Tomblin did not address a variety of setbacks in his administration's implementation of a 2012 mine safety law the governor called "comprehensive," or discuss a new lawsuit and a state-sponsored report that called for far more broad-reaching safety and health reforms.
"I am distressed by the lack of consideration for mine safety in the governor's speech," said Caitlin O'Dell, a Greenbrier County woman whose husband was killed in a November 2012 mining accident.
O'Dell is one of two petitioners asking the state Supreme Court to step in to end a 3-3 deadlock between industry and labor members of the state's Board of Coal Mine Safety and Health on requiring "proximity detection" technology that would protect miners from being crushed by fast-moving underground mine equipment.
"I had hoped he might recognize the need to restructure the Board of Coal Mine Health and Safety," O'Dell said. "With coal being one of our major industries, the safety of our miners should be a major priority."
In his speech, Tomblin did repeat his promises to "never back down" from what he called the U.S. Environmental Protection Agency's "misguided policies on coal." But he added that, "we should remind ourselves a challenge doesn't always lead to confrontation." The governor recalled his meeting last summer with EPA Administrator Gina McCarthy, and said, "We have been hard hit" by agency policies, but added, "With planning and perseverance I believe the obstacles can be overcome."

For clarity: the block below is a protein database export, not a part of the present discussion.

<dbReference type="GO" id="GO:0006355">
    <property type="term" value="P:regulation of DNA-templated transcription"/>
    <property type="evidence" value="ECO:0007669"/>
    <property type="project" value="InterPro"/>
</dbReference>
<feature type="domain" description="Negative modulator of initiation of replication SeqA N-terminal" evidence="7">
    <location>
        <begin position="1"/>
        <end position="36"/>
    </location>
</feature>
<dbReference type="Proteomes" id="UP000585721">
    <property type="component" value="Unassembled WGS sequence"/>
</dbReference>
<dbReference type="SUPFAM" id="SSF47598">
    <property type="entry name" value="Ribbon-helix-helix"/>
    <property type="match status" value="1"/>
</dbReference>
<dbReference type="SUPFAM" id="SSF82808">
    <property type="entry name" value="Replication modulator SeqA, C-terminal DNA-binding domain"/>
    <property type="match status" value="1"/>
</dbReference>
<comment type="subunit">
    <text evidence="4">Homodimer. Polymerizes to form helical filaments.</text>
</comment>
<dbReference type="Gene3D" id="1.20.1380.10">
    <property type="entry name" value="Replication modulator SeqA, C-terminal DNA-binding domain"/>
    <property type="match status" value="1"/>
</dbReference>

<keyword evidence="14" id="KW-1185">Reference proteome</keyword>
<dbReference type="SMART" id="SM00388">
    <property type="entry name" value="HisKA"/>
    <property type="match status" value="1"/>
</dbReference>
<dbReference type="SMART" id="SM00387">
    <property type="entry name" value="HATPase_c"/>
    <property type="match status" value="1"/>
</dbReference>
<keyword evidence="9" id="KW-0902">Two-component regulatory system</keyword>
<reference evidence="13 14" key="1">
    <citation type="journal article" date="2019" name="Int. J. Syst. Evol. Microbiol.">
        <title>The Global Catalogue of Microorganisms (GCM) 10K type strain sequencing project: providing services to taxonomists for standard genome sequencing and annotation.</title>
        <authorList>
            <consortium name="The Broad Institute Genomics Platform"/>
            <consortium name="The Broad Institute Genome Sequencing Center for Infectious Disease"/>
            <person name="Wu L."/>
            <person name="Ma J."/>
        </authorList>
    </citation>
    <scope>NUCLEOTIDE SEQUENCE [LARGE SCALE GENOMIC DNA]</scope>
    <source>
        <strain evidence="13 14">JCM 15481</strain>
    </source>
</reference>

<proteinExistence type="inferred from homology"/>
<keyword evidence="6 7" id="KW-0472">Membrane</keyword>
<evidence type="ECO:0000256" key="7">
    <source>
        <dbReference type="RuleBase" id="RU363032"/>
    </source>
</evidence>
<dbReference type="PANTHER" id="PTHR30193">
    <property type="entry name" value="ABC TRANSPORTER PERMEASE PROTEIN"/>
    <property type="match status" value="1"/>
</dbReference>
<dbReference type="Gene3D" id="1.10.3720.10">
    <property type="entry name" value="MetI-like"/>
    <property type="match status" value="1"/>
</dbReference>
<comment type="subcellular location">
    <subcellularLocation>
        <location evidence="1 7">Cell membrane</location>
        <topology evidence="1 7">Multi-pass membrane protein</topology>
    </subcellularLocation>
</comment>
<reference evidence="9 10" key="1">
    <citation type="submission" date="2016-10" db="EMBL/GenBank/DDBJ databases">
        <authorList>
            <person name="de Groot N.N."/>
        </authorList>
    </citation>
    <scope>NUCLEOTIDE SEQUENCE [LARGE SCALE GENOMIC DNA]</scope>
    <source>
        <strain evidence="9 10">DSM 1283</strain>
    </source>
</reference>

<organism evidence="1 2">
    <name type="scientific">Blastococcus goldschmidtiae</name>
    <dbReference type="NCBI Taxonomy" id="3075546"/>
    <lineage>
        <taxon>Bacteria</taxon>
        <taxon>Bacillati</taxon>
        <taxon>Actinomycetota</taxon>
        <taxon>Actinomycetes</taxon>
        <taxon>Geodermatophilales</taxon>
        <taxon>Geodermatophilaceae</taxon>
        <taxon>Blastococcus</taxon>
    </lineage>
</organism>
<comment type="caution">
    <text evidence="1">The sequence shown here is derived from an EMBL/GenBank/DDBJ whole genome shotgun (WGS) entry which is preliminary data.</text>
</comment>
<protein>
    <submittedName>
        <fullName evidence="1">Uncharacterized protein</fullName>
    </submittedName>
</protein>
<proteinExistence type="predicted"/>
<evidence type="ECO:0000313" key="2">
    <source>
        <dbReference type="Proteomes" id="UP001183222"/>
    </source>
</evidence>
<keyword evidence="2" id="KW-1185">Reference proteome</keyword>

Bill Raney, president of the West Virginia Coal Association, said his group would be happy with a less confrontational approach, but is far from convinced that EPA is interested in what the coal industry has to say.
"If we can achieve something that way, then that will be great," Raney said. "It's a great idea, but they won't even talk to us. I'd love it if we could sit down and have a reasonable conversation."
Boone County native Dustin White, an activist with the Ohio Valley Environmental Coalition, said he was disappointed -- but not surprised -- that the governor did not mention the growing scientific evidence showing that residents near mountaintop removal operations face greater risks of serious illnesses and premature death.
"He talked a lot about things being like a garden, but you can't really grow a garden with poisoned water," White said.
Ted Boettner, executive director of the West Virginia Center on Budget and Policy, said it was "very disappointing" that Tomblin did not mention and offer support for creation of a "future fund." Boettner's group has championed the move, which has received backing from leaders in both the House and Senate.
But Jeremy Richardson, a senior energy analyst with the Union of Concerned Scientists, said that Tomblin's comments about how "a challenge doesn't always lead to confrontation" could provide an opening for better discussions about the state's future.
"There's an actual tone of 'we could work with the EPA', and I thought that was encouraging," Richardson said. "I think it's time for a new conversation. It's time for a new way of thinking about these issues."
Reach Ken Ward Jr. at kw...@wvgazette.com or 304-348-1702.